Domain II
The large loop in Domain II (302-325) is involved with the toxicity of anthrax and may be involved in the PA channel interactions with the host.  Residues 304, 306, and 308 are located within the channel lumen (Petosa, 1997).

IV.  Receptor Binding Region of Domain IV

Domain IV was thought to contain two  receptor binding domains: the slarge loop(amino acid 704-723) and the small loop (amino acids 679-693) .  It turns out that only the small loop is involved in receptor binding (Varughese et al., 1999).  In addition to the small loop, residues at the end of the C-terminus aid in receptor binding.  Deletions in both the C-terminus and in the small loop decrease anthrax toxicity by inhibiting binding.  It has been shown that two antibodies, 3B6 and 14B7, bind to the region between amino acids 671 and 721 and decrease toxicity by inhibiting the binding of PA to the receptor (Varughese et al., 1999) .

V.  Interactions With the Lethal Factor

The lethal factor (LF) is the major factor causing death in anthrax patients, but the mechanism is not clearly understood.  Internalization and translocation of the lethal factor into the cytosol of Bacillus anthracis occurs when the PA protein binds to a specific, yet undefined, cell surface receptor (Pannifer, 2001).  The highly specific LF enzyme has four domains (I, II, III, IV) that have evolved through the gene duplication process, fusion and mutation .  After the LF has bound to the PA, the lethal toxin leads to an increase in the permeability of Na+ and K+ ions after its internalization and is followed by the hydrolysis of ATP.  This inhibits macromolecular synthesis involved with the immune response, and results in cell death (Gupta et al., 2001).  Interestingly, when the PA and LF are injected in animals intravenously, they work in concert to induce rapid death.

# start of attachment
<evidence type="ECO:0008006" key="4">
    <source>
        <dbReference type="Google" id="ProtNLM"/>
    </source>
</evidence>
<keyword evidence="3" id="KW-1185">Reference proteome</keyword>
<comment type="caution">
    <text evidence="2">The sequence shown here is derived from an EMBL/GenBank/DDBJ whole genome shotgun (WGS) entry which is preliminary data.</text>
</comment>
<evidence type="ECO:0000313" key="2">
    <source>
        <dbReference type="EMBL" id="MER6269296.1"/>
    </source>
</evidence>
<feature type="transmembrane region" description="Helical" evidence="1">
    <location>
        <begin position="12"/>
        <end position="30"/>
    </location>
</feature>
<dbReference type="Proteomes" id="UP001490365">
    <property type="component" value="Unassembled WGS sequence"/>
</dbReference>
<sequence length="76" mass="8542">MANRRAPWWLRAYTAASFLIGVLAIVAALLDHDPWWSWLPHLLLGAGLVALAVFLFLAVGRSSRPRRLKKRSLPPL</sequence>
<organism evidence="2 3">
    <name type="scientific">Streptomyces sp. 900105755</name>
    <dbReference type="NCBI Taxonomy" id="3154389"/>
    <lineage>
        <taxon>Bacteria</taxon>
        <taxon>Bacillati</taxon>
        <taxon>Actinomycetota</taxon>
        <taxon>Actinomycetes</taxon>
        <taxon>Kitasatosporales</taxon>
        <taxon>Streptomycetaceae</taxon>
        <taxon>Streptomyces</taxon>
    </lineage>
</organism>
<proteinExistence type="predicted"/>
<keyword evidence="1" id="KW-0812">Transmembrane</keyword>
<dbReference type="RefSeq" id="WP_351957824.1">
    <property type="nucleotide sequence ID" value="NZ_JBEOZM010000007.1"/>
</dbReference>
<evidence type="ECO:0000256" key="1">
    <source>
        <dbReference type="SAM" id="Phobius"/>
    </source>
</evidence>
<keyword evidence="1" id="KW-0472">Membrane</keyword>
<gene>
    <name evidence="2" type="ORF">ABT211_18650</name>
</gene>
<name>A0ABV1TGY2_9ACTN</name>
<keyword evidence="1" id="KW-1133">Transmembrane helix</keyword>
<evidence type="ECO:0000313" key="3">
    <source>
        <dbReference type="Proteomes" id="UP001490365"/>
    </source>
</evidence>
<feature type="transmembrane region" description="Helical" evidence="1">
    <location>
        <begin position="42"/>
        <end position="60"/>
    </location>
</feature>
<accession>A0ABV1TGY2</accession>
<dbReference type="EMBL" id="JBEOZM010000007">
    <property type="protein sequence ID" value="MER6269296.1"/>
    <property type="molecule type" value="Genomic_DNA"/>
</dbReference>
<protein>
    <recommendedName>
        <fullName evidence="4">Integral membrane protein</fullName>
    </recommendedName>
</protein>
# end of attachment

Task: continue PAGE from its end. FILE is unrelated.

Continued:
Domain III  has a hydrophobic core (282-382).  It also contains a five-tandem repeat 101 amino acid sequence that seem to have been created through a duplication event (282-382) .

VI.  References

1.  Brossier, Fabien, Martine Weber-Levy, Michele Mock, and Jean-Claude Sirard. 2000. Role of Toxin Functional Domains in Anthrax Pathogenesis. Infection and Immunity. 68:1781-1786.

2.  Gupta, Pankaj, Samer Singh, Ashutosh Tiwari, Rajiv Bhat, and Rakesh Bhatnagar. 2001. Effect of pH on Stability of Anthrax Lethal Factor: Correlation Between Denaturation and Activity. Biochemical and Biophysical Research Communications. 284: 568-573.

3.  Pannifer, Andrew.  2001. Crystal Structure of the Anthrax Lethal Factor.  Nature. 414:229-233.

4.  Petosa, Carlo, R. John Collier, Kurt R. Klimpel, Stephan H. leppla, and Rover C. Liddington. 1997. Crystal Structure of  the Anthrax Toxin Protective Antigen.  Nature. 385: 833-838.

5.  Varughese, Mini, Avelino V. Teixeira, Shihui Liu, and Stephen H. Leppla. 1999.  Identification of a Receptor-Binding Region Within Domain IV of the Protective Antigen Component of Anthrax Toxin. Infection and Immunity. 1860-1865.